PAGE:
An Olympian’s Guide to Motivation

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Enjoy this guest post by Olympic Gold Medalist and 3-time world champion rower Will Satch. In this piece, he talks about how he motivates himself, and that even Olympians struggle to stay motivated.


How to Motivate Yourself After A Break

Finding the motivation to go back to training after a break can be excruciating, the very thought almost hurts. Dark winter mornings, bone-aching cold, and sometimes cracking the ice off the riggers, or worse, breaking up the ice on the lake.


I ask myself ‘why’, at the point the alarm goes off, in what is seemingly the middle of the night, as I’m sure many of you do during the cold British January.

My personal motivation has always come from being horribly competitive and a drive to be the best at whatever sport I was involved with – which I wasn’t. This combined with the fact that losing has never sat well with me. My losses have pushed me on as much as winning did; I thrive on being challenged and I am stubborn.

I won’t accept that I can’t achieve what I want if I invest everything I have.

Peer pressure is also important – to be surrounded daily by likeminded people, all striving toward the same end is hugely motivational.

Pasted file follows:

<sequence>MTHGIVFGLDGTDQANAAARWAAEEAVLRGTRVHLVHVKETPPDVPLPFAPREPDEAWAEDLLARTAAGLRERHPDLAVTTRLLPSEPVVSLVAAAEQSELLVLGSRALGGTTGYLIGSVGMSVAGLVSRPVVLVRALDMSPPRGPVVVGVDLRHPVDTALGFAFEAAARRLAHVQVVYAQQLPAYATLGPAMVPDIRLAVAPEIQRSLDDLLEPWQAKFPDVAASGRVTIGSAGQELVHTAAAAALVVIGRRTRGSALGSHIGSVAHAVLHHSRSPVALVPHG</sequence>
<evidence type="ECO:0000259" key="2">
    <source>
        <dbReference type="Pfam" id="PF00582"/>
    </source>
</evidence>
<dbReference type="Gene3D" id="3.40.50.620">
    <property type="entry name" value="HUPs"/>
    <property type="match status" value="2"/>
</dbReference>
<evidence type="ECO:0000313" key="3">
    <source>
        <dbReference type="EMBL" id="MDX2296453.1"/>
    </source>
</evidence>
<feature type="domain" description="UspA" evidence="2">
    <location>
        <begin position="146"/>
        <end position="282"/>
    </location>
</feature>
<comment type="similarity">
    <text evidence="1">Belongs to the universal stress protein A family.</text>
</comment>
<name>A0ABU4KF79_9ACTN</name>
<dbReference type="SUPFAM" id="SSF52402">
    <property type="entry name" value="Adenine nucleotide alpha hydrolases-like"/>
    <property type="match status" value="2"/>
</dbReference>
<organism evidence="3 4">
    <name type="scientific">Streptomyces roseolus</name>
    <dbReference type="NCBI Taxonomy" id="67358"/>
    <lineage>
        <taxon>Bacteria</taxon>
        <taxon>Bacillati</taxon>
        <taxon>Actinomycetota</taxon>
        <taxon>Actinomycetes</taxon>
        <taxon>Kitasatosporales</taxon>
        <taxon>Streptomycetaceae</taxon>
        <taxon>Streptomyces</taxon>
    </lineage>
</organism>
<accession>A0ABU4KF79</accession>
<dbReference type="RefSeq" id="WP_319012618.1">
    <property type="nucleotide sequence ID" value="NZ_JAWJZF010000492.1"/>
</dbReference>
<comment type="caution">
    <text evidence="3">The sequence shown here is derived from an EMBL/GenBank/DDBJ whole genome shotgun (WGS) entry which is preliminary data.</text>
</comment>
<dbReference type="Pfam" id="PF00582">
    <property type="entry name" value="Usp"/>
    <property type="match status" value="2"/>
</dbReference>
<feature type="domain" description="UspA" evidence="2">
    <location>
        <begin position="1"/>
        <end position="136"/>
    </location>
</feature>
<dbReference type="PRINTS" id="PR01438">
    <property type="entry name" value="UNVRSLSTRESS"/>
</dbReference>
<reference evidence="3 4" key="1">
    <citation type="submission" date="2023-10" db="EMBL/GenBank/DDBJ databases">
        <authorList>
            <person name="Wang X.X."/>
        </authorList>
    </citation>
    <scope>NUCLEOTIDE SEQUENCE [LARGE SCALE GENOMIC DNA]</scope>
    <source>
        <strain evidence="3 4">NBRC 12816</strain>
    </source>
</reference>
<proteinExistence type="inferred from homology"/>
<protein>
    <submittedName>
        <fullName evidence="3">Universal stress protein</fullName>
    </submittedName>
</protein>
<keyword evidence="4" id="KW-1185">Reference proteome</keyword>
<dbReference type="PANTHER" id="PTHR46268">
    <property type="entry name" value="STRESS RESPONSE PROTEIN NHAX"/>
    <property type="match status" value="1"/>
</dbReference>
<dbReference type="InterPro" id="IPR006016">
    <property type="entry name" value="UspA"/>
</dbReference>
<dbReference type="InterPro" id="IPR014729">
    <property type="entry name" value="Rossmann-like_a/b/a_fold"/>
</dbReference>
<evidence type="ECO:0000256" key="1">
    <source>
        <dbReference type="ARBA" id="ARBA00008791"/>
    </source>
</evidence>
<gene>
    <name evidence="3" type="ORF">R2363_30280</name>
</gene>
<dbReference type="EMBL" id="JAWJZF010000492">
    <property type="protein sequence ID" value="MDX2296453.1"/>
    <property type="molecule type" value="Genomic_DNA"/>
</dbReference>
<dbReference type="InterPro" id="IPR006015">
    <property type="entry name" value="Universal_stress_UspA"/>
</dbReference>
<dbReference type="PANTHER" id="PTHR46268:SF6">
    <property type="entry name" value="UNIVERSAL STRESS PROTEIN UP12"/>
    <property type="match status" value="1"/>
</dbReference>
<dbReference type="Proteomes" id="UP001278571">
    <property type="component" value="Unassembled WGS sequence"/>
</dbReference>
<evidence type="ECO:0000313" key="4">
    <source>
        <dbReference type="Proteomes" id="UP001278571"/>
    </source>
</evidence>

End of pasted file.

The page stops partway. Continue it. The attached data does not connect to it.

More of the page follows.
‘Training with consequences’ (as the boss calls it) is paramount for motivation – setting smaller goals on the way to big goals breeds progress. This also means we’re tested all the time, which is hugely enjoyable, being the competitive person I am.

Finally, fun. This way of living must be fun, and it is. Grumble though I may, sharing extraordinary experiences with people I like and admire, who have become my firm friends, is an enormous privilege.  

If I had to offer a few tips and words of advice I would say:

  • Every day is a new day, a fresh start. Treat each day as if it’s your last and forget about the last – you’re only as good as your last performance
  • Mingle with others, join a group online and make friends. Good peers and training pals are a great way to keep you on track
  • Be patient, but work hard. You’re not going to see results immediately, but they will come if you’re consistent, and give it time.
  • Treat yourself. Live in the moments of your successes, and reward yourself (appropriately) for achieving your goals.

Like many kids, my dreams were filled with achieving sporting prowess. The biggest being becoming an Olympic Champion. Me and everyone else, eh?


Article by Will Satch is an Olympic Gold Medallist and Christopher Ward Challenger.

To find out more about Will & his journey visit:

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